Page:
Circle Of Dead Children
Zero Comfort Margin
Poor production lets down quality grindcore
After initially giving them the means to establish themselves in the first place (1999's debut full length effort Starving The Vultures and 2000's follow up E.P. Exotic Sense Decay), Pittsburgh (Pennsylvania) grindcore act Circle of Dead Children have returned home once again to Willowtip Records for their latest effort Zero Comfort Margin. Over the last five years, Circle of Dead Children have managed to produce a further two full length releases (2001's The Genocide Machine and 2003's Human Harvest), both have which helped Circle of Dead Children further name within the extreme grindcore scene (Making up the second tier movement under leaders of the genre in Pig Destroyer, Cephalic Carnage and the sadly defunct Nasum).
Now with their return with Willowtip Records (who now offer a bigger distribution with their Earache Records affiliation), and a consistent line up that has remained for the better part of a year and a half (comprising of founder/vocalist Joe Horvath, co-founder/guitarist Jason Andrews, bassist Drew Haritan and drummer Mike Bartek), Circle of Dead Children should, by rights, have obliterated the senses and made their most devastating and intense statement yet with Zero Comfort Margin.
Sadly, that's not the case, and there are a couple of distinct and glaring reasons why. From a musical standpoint, grindcore isn't really known for it's huge diversity. Its sole mission is to destroy with technical precision and utter brutality. On that level, Circle of Dead Children are not the most original sounding grindcore act (nothing on offer here hasn't been heard a few times before), but it more than makes up for it in regards to sheer aggression and savage rhythms, and is sure to please anyone who's a fan of the band, or the extremity the genre generally offers up. The real problems here however are just about everything else within Zero Comfort Margin.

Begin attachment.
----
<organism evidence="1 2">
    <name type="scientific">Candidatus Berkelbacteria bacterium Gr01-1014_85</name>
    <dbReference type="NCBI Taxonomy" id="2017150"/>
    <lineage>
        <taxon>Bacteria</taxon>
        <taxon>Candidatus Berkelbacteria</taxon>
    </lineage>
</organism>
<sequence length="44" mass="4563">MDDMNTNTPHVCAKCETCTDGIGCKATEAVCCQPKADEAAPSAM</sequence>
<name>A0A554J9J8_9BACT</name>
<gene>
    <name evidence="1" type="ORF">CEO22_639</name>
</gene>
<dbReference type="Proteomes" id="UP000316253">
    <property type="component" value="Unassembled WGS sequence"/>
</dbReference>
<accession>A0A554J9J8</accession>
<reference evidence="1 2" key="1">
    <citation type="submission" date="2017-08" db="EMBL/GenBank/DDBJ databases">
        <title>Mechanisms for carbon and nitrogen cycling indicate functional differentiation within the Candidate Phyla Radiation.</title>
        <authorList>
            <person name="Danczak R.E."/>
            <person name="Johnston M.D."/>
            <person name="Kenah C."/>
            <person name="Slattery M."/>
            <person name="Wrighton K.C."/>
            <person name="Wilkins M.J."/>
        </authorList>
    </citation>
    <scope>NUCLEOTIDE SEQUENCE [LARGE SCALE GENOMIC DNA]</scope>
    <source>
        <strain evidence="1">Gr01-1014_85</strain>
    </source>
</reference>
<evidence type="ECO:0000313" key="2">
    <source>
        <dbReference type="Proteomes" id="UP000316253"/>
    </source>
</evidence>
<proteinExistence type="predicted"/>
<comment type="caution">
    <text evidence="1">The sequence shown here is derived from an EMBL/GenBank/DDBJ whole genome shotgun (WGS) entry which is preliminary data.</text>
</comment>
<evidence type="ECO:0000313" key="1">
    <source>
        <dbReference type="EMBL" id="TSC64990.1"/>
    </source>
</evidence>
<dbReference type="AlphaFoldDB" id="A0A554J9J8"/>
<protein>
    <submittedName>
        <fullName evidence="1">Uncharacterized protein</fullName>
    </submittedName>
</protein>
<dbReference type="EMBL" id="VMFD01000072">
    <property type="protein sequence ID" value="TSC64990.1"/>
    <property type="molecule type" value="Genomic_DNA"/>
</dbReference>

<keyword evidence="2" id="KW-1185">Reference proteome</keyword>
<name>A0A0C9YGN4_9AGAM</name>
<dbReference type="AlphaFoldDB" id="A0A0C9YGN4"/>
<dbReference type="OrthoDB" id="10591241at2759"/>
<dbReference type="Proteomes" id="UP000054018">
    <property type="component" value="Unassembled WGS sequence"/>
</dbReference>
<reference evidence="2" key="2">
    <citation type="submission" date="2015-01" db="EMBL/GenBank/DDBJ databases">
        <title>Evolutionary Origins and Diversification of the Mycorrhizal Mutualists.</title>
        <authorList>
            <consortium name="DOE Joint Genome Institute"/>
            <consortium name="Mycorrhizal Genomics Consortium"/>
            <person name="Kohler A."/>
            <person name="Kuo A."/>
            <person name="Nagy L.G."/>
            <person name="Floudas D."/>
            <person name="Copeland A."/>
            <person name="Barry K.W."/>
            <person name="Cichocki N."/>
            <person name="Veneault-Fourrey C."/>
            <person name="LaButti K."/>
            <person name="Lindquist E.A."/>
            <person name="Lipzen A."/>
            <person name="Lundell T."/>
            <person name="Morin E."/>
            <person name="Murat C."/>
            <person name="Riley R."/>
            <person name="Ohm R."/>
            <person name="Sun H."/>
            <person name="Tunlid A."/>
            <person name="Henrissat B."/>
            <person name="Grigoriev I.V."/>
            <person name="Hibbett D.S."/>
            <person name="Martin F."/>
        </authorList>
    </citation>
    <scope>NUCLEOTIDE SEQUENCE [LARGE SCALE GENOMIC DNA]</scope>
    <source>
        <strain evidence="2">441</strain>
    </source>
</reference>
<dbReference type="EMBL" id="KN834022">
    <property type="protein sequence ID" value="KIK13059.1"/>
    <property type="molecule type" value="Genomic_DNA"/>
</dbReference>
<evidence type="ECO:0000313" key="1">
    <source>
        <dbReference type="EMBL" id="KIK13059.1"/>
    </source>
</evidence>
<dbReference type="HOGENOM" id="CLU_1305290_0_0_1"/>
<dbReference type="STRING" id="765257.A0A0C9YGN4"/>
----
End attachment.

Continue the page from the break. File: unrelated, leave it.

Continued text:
After some electronically enhanced/feedback build up (Forward Through The Copper Sun), the title track Zero Comfort Margin should go straight for the kill, but instead sounds a lethal as poorly recorded rehearsal demo. The recording sound disparity between the two tracks is evident throughout the fifteen tracks, and clearly distinguishes the different recording sessions (eight months apart), and co-producer Steve Austin's (of Today is the Day fame) inability (or unwillingness) to ensure an even consistency.
As annoying as the production/recording fault are, the E.P. (running for a total of 22 minutes) isn't a total loss, with tracks such as Chemical Goat, The System as the Master Deceiver, Born on a Bomb Shell and Strip Naked for the Killer all providing the strongest moments. Apart from the few tracks providing some audio samples/atmospheric interludes (of which Whimper is the creepiest and most harrowing of all), both the cover of Hideous Mangleus Playdumb (which originally appeared on their 1996 album All Your Friends Are Dead) and the slower paced closer For Black Eyes Only A.K.A. Depopulate: Tears of Illuminati show a slight directional change from the band's usual grindcore approach.
Zero Comfort Margin is another good E.P. from Circle of Dead Children, but a little disappointing considering that with a better production, it could well have been great.
(Willowtip Records/Earache Records/Shock Records Distribution)
More from Circle of Dead Children
- Psalm of the Grand Destroyer [review]